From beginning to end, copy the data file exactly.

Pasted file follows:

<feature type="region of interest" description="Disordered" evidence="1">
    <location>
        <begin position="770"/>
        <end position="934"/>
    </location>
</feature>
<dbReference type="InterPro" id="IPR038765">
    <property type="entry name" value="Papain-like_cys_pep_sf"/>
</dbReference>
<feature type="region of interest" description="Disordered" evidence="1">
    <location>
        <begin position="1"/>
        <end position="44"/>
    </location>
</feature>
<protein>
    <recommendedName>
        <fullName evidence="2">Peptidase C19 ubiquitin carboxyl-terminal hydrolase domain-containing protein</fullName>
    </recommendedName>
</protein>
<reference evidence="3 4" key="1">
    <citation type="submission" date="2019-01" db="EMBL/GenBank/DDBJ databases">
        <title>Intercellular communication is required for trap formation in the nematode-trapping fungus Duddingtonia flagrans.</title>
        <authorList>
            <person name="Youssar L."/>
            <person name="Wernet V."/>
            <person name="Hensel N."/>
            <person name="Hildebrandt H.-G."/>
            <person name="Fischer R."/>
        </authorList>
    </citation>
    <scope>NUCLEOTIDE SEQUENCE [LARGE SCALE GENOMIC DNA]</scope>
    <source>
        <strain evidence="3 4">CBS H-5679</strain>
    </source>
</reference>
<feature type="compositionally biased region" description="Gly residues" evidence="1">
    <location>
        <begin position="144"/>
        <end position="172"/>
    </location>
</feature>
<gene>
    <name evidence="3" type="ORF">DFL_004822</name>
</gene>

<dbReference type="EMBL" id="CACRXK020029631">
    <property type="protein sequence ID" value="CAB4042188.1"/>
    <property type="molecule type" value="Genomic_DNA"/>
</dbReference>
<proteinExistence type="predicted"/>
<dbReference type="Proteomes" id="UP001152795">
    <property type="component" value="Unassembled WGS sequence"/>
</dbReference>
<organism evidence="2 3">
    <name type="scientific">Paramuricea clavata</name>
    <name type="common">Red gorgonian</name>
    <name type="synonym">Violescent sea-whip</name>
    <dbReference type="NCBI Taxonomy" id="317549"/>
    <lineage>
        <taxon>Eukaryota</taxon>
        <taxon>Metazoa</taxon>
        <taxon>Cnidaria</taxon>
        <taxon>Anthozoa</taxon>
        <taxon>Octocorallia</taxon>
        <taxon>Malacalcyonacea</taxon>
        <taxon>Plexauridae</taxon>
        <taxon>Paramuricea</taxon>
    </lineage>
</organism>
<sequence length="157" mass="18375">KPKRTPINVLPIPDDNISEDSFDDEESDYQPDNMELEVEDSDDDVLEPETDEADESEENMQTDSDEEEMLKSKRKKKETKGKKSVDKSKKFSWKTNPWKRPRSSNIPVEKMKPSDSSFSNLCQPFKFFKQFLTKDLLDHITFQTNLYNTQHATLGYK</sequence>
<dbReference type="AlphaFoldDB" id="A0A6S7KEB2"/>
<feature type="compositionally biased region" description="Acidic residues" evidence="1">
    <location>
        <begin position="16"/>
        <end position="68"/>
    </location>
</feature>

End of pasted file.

<feature type="region of interest" description="Disordered" evidence="1">
    <location>
        <begin position="770"/>
        <end position="934"/>
    </location>
</feature>
<dbReference type="InterPro" id="IPR038765">
    <property type="entry name" value="Papain-like_cys_pep_sf"/>
</dbReference>
<feature type="region of interest" description="Disordered" evidence="1">
    <location>
        <begin position="1"/>
        <end position="44"/>
    </location>
</feature>
<protein>
    <recommendedName>
        <fullName evidence="2">Peptidase C19 ubiquitin carboxyl-terminal hydrolase domain-containing protein</fullName>
    </recommendedName>
</protein>
<reference evidence="3 4" key="1">
    <citation type="submission" date="2019-01" db="EMBL/GenBank/DDBJ databases">
        <title>Intercellular communication is required for trap formation in the nematode-trapping fungus Duddingtonia flagrans.</title>
        <authorList>
            <person name="Youssar L."/>
            <person name="Wernet V."/>
            <person name="Hensel N."/>
            <person name="Hildebrandt H.-G."/>
            <person name="Fischer R."/>
        </authorList>
    </citation>
    <scope>NUCLEOTIDE SEQUENCE [LARGE SCALE GENOMIC DNA]</scope>
    <source>
        <strain evidence="3 4">CBS H-5679</strain>
    </source>
</reference>
<feature type="compositionally biased region" description="Gly residues" evidence="1">
    <location>
        <begin position="144"/>
        <end position="172"/>
    </location>
</feature>
<gene>
    <name evidence="3" type="ORF">DFL_004822</name>
</gene>

<dbReference type="EMBL" id="CACRXK020029631">
    <property type="protein sequence ID" value="CAB4042188.1"/>
    <property type="molecule type" value="Genomic_DNA"/>
</dbReference>
<proteinExistence type="predicted"/>
<dbReference type="Proteomes" id="UP001152795">
    <property type="component" value="Unassembled WGS sequence"/>
</dbReference>
<organism evidence="2 3">
    <name type="scientific">Paramuricea clavata</name>
    <name type="common">Red gorgonian</name>
    <name type="synonym">Violescent sea-whip</name>
    <dbReference type="NCBI Taxonomy" id="317549"/>
    <lineage>
        <taxon>Eukaryota</taxon>
        <taxon>Metazoa</taxon>
        <taxon>Cnidaria</taxon>
        <taxon>Anthozoa</taxon>
        <taxon>Octocorallia</taxon>
        <taxon>Malacalcyonacea</taxon>
        <taxon>Plexauridae</taxon>
        <taxon>Paramuricea</taxon>
    </lineage>
</organism>
<sequence length="157" mass="18375">KPKRTPINVLPIPDDNISEDSFDDEESDYQPDNMELEVEDSDDDVLEPETDEADESEENMQTDSDEEEMLKSKRKKKETKGKKSVDKSKKFSWKTNPWKRPRSSNIPVEKMKPSDSSFSNLCQPFKFFKQFLTKDLLDHITFQTNLYNTQHATLGYK</sequence>
<dbReference type="AlphaFoldDB" id="A0A6S7KEB2"/>
<feature type="compositionally biased region" description="Acidic residues" evidence="1">
    <location>
        <begin position="16"/>
        <end position="68"/>
    </location>
</feature>